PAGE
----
High Cup Nick is a famous and dramatic geological formation in the Pennines of the Eden Valley, Cumbria. A classic, virtually perfect deep U-shaped chasm that cuts into the Whin Sill at High Cup Gill.
This 8 mile walk is stunning from beginning to end and includes the walk up and along the side of it, looking down and then coming back straight down the middle at the bottom.
A fantastic walk for hikers and geologists alike, the unique look of the valley is not restricted to the shape and depth but also the crags that line the top of High Cup Nick all the way around. Let’s walk and find out more.
The Whin Sill
The rock that helps give High Cup Nick its unique look is the Whin Sill. 295 million years ago the earth’s crust stretched. This brought molten rock to rise up from deep within the planet and enter the cracks of the limestone, sandstone, etc. above.
As it cooled it formed an 80 m thick layer of this dark grey/blue crystalised dolerite rock. It is spread throughout the North Pennines and has now, over time, become exposed in many famous spots. High Force is a great example of this, as is Hadrian’s Wall near Steel Rigg, and Bamburgh Castle.
In more recent times, quarry workers gave this rock the name Whin Sill. In local Cumbrian dialect a ‘whin’ was a rock that was hard and dark, and a ‘sill’ was a flat layer of rock.
It was Britain that was at the centre for starting the world of geology study in the 19th century and Whin Sill, being the first recognised version of this kind of molten rock, is the reason all these kinds of old molten rocks around the planet are named a ‘sill’. Whin Sill is the original is the original sill.
High Cup Nick Formed
In the last ice age a huge glacier formed what is now the wide and beautiful Eden Valley. A part of the glacier cut into the Whin Sill of the Pennine hills and caused a ‘nick’ – this U-shaped valley that formed as the ice melted.
Parking For The Walk
Dufton is a lovely little village in the Eden Valley close to Appleby. In its centre is a small car park on the left hand side if coming from Appleby itself. Postcode for parking is CA16 6DB.
The Walk Up
If not using the GPX I provide below then I will explain the best way to get along here. Set off back through the village in the direction of Appleby. As you leave Dufton down a little slope you will see a lane heading left with a sign saying Pennine Way. Take the left turn and follow the lane straight ahead.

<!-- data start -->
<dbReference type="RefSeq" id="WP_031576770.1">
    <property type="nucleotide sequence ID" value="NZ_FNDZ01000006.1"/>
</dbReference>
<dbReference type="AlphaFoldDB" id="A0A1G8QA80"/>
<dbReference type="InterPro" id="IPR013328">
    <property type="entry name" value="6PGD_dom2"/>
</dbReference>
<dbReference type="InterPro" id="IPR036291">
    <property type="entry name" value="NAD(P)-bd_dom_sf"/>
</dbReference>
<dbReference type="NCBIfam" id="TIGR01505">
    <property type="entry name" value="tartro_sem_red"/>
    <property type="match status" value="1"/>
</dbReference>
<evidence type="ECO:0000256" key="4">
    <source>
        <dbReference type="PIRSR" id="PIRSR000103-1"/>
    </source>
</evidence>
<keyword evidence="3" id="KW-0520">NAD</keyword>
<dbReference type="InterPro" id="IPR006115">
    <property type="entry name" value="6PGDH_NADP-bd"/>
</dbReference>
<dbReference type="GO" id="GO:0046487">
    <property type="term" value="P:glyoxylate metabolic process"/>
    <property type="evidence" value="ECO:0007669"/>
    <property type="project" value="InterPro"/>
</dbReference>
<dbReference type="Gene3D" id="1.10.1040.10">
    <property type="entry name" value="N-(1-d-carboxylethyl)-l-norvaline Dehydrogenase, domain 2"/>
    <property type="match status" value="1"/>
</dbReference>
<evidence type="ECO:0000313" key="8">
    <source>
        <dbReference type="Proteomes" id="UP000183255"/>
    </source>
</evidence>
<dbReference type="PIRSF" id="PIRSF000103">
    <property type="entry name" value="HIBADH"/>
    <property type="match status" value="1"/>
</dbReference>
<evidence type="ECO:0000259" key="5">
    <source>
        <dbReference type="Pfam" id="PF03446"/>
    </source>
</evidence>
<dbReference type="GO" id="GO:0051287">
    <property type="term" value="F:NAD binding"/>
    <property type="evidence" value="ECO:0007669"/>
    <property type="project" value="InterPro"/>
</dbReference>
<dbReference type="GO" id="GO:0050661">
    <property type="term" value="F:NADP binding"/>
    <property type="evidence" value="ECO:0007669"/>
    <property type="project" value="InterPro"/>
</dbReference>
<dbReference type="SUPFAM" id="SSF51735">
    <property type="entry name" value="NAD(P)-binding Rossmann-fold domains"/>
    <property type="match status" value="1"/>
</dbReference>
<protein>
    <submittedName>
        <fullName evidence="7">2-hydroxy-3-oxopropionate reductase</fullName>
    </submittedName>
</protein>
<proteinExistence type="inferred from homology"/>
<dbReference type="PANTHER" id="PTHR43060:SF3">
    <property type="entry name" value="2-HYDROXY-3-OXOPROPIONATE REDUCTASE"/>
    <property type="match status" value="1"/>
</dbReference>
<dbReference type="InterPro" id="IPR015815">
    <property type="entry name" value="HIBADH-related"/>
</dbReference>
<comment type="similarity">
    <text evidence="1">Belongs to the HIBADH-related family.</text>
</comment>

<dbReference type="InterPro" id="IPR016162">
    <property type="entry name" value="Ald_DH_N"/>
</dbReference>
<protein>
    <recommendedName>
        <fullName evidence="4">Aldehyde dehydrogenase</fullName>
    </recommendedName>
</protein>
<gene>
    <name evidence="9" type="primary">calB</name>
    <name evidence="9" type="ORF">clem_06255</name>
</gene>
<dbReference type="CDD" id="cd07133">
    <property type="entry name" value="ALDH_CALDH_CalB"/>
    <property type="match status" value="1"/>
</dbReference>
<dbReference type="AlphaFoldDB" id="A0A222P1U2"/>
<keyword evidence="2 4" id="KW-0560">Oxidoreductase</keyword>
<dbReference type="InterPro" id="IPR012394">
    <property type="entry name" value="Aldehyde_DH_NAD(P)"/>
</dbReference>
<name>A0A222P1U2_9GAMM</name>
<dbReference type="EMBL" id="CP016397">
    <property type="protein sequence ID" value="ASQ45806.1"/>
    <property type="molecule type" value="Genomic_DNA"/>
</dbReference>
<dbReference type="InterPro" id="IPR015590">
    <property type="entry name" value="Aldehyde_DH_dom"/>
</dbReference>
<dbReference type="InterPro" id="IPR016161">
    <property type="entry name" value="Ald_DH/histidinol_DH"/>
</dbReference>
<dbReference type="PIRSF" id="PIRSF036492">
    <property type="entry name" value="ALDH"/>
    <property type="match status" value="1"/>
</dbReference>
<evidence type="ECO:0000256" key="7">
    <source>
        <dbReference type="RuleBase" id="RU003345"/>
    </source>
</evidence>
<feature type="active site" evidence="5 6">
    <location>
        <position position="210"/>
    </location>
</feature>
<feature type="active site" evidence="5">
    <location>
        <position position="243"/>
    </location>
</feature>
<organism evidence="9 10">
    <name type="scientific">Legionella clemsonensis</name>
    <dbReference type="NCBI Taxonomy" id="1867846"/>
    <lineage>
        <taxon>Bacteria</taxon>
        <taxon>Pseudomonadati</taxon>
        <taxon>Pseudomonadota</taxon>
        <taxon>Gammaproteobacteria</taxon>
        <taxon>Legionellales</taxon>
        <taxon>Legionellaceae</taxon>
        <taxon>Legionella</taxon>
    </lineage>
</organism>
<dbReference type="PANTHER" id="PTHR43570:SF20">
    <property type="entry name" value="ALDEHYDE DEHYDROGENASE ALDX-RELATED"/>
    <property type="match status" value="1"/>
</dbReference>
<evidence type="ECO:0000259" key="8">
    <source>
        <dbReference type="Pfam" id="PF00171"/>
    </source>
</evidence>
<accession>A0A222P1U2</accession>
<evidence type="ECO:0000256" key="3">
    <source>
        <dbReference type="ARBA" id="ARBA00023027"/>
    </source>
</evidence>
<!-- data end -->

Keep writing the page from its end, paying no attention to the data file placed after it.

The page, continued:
It feels like a long and winding road but the views all around are lovely.
Over to your left you see the unmistakeable Dufton Pike with its conical shape.
The lane starts to turn to track and steadily climbs onwards and upwards.
It is as you are walking up here that you should really take the time to look back. You get some amazing views all the way across the Eden Valley. The Lake District mountains as the backdrop.
The climb up this way gives the walk plenty of variety. It is not until you reach the top section that you get to see any of High Cup Nick. It gets its own grand entrance later.
The way up lets you get some of the miles and height in within some glorious Cumbrian and Pennine countryside.
After passing through a kissing gate, the stone track turns to more pathway and as it is a popular well known route you just follow the way.
Then, suddenly, the vast High Cup Nick appears in front of and below you.
Its uniformity and size really does captivate you. You soon forget about the steady heart and lung work to get up here.
The path follows the rim along the top, giving you views not just ahead but down into the carved valley below too.
The destination for the top of the walk was High Cup Gill Head. At the centre of the top of the valley you can stand and look down and right down the centre and out into the landscape beyond. The view is framed perfectly by the crags and the valley sides.
The Scramble Down
A lot people look down from here and choose to go back the way they came. Of course that is fine but I myself love a circular to help experience it all. So yes, it was time to go straight down and through the middle of High Cup Nick.
Be careful at this point as the way down is quite direct and you will need to use your hands. It is steep; at first rocky and then turns to a steep grassy path to the bottom. Lots of bum shuffling if needs be! Looking back up when halfway down gives the perspective.
Walking Through The Valley Bottom
The walk starts to now feel like a sort of natural obstacle course. You will have made it down to the bottom of the valley and, in absolutely no time at all, you have lost all the height you gained in the climb.
What next? Oh yes, with high crag rock formations come rockfalls, and right in the valley bottom is a boulder field to navigate. Be careful of your ankles.
From here the path takes you straight down the middle with the valley walls rising high up on either side of you. Being down here gives you a whole new perspective on the scale of it all. Imagining what it must have been like as the massive glacier was here.
As you head down the path it starts to get boggy in parts so be prepared with good footwear.
It is worth every step as you look forwards and backwards in awe.
At the bottom end of the valley you will come out at Harbour Flatt, a farm to pass through. Here you get some views across to Murton Pike on your left.
After the farm you will eventually come to a quiet narrow road. Turn right along it and it takes you the mile and a half back to Dufton.
A great and memorable walk done.
Route Details and GPX
Distance: 8 miles
Time needed: 4 hours
Download the GPX for High Cup Nick Circular Walk
Enjoy every step.